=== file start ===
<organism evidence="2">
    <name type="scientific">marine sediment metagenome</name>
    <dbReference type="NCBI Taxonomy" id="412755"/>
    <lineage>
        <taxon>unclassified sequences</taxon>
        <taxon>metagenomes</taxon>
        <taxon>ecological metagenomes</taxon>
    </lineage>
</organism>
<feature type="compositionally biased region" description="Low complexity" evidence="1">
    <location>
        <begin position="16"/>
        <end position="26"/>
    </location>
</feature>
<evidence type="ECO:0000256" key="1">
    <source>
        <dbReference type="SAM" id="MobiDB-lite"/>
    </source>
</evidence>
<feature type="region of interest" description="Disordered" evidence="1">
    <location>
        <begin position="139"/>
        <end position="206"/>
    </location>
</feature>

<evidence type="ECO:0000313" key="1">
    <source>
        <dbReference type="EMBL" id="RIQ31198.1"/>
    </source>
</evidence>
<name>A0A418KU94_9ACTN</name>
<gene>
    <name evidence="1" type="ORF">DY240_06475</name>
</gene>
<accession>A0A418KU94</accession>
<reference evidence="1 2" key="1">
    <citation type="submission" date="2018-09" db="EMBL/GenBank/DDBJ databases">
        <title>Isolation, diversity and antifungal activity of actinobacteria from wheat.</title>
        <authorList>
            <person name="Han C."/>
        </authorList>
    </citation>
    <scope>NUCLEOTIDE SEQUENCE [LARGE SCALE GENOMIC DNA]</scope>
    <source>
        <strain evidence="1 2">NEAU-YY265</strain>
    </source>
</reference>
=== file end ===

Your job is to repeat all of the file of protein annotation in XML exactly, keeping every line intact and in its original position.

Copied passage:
<organism evidence="2">
    <name type="scientific">marine sediment metagenome</name>
    <dbReference type="NCBI Taxonomy" id="412755"/>
    <lineage>
        <taxon>unclassified sequences</taxon>
        <taxon>metagenomes</taxon>
        <taxon>ecological metagenomes</taxon>
    </lineage>
</organism>
<feature type="compositionally biased region" description="Low complexity" evidence="1">
    <location>
        <begin position="16"/>
        <end position="26"/>
    </location>
</feature>
<evidence type="ECO:0000256" key="1">
    <source>
        <dbReference type="SAM" id="MobiDB-lite"/>
    </source>
</evidence>
<feature type="region of interest" description="Disordered" evidence="1">
    <location>
        <begin position="139"/>
        <end position="206"/>
    </location>
</feature>

<evidence type="ECO:0000313" key="1">
    <source>
        <dbReference type="EMBL" id="RIQ31198.1"/>
    </source>
</evidence>
<name>A0A418KU94_9ACTN</name>
<gene>
    <name evidence="1" type="ORF">DY240_06475</name>
</gene>
<accession>A0A418KU94</accession>
<reference evidence="1 2" key="1">
    <citation type="submission" date="2018-09" db="EMBL/GenBank/DDBJ databases">
        <title>Isolation, diversity and antifungal activity of actinobacteria from wheat.</title>
        <authorList>
            <person name="Han C."/>
        </authorList>
    </citation>
    <scope>NUCLEOTIDE SEQUENCE [LARGE SCALE GENOMIC DNA]</scope>
    <source>
        <strain evidence="1 2">NEAU-YY265</strain>
    </source>
</reference>